The triple-negative breast cancer (TNBC) is an aggressive form of breast cancer frequently seen in African American women and BRCA1 mutation carriers. The TNBC tumors often relapse with distant metastases following standard chemotherapy. It is now evident that discoveries of new mechanisms and approaches that explain and target breast cancer biology are urgently needed for durable intervention of metastatic disease. Earlier, we have demonstrated that BLID, BH-3 Like motif containing Inducer of cell Death, is a strong prognostic factor in invasive breast cancer. Frequent lack of BLID has been associated with TNBC, African American ethnicity and younger women. Significant correlations exist between BLID negative breast cancer and declines in overall survival, local relapse-free survival and distant metastasis-free survival. Recently, BLID has been shown to inhibit breast cancer cell growth and metastasis. The purpose of this study was to investigate the role of BLID in response of breast cancer cells to chemotherapeutic drugs. In the dose response and time course studies, BLID mRNA expression was found to be induced by chemotherapeutic drugs. Expression of BLID cDNA nanocomplex (scLBLID) resulted in significant increase in chemosensitivity in SKBr3 and MDA-MB-231 cells, and a comparison of BLID with p53 showed that the chemosensitization effect of BLID was significantly greater than that of p53. Consistently, BLID knockdown led to reversal of drug-induced cytotoxicity. In the ChIP-PCR and ChIP-qPCR assays, drug treatment of breast cancer cells resulted in an increased binding of pro-apoptotic transcription factor FOXO3a to the BLID promoter, and the reversal of drug-induced BLID reporter activity was seen in presence of FOXO3a siRNA. Furthermore, siRNA silencing of FOXO3a was found to be associated with decrease in endogenous BLID mRNA expression. Remarkably, we found that expression of central tumor suppressor microRNA miR34a also resulted in increased BLID mRNA expression and drug toxicity in breast cancer cells. Because lack of BLID expression has been associated with poor prognosis in breast cancer patients, we reasoned that the silencing of BLID may reveal as yet unknown changes in gene expression that may drive breast cancer cell proliferation and therapy resistance. In this context, the mRNA array profiling studies showed that BLID knockdown in MDA-MB-231 cells was associated with increased expression of the oncogenic/anti-apoptotic molecules CYP1B1, BIRC3 and CSF1, and decreased expression of the anti-oncogenic/apoptotic molecules AKAP12, DFNA5 and CHRDL1. Our data suggest that chemotherapeutic drugs induce BLID expression via activation of FOXO3a, and the BLID signaling axis downstream of FOXO3a and miR34a is a novel integrative mechanism of breast cancer response to chemotherapy. SY and RH are equal contributors in this study.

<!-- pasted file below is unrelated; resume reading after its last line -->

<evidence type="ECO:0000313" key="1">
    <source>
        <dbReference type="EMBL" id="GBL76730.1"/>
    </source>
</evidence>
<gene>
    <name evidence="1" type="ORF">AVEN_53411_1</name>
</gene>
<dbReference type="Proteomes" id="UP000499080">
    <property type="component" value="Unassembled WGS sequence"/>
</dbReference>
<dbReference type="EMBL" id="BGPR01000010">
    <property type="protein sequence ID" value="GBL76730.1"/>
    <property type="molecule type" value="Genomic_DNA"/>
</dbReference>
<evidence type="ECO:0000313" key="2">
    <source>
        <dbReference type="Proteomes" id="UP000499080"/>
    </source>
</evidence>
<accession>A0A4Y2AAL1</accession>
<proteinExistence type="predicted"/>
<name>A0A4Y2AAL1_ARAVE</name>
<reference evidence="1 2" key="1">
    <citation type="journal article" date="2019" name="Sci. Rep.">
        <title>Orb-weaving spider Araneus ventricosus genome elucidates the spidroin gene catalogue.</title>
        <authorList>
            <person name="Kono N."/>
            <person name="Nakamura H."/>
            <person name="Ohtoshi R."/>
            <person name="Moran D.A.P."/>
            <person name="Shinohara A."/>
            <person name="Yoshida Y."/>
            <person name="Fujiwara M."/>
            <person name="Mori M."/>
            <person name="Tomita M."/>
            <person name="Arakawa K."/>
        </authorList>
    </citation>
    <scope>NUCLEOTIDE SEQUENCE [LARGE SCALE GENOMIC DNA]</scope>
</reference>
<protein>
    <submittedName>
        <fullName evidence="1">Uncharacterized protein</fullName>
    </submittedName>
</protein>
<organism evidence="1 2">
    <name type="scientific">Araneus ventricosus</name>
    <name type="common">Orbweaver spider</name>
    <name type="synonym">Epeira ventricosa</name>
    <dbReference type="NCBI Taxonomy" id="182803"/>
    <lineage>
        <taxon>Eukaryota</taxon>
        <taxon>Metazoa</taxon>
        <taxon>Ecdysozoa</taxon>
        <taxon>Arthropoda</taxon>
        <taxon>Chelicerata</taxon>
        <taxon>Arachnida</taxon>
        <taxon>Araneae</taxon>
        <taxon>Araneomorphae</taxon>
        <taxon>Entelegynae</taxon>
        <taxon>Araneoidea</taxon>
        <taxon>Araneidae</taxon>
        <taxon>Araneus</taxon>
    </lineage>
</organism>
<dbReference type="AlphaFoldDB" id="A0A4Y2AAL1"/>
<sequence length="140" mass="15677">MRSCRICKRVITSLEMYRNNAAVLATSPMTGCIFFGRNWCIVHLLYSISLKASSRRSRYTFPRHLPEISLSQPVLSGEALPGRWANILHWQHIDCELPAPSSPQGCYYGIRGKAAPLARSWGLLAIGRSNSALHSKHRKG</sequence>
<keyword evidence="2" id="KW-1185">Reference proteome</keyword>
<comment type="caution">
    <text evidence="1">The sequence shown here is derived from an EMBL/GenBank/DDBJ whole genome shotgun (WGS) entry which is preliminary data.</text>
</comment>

Citation Format: Sivaramakrishna Yadavalli, Rong Hu, Antonina Rait, Xin Li, Esther Chang, Robert Clarke, Usha Kasid. BLID is a novel drug-inducible apoptotic molecule: Identification of an integrative mechanism of chemosensitivity in breast cancer cells [abstract]. In: Proceedings of the American Association for Cancer Research Annual Meeting 2017; 2017 Apr 1-5; Washington, DC. Philadelphia (PA): AACR; Cancer Res 2017;77(13 Suppl):Abstract nr 2164. doi:10.1158/1538-7445.AM2017-2164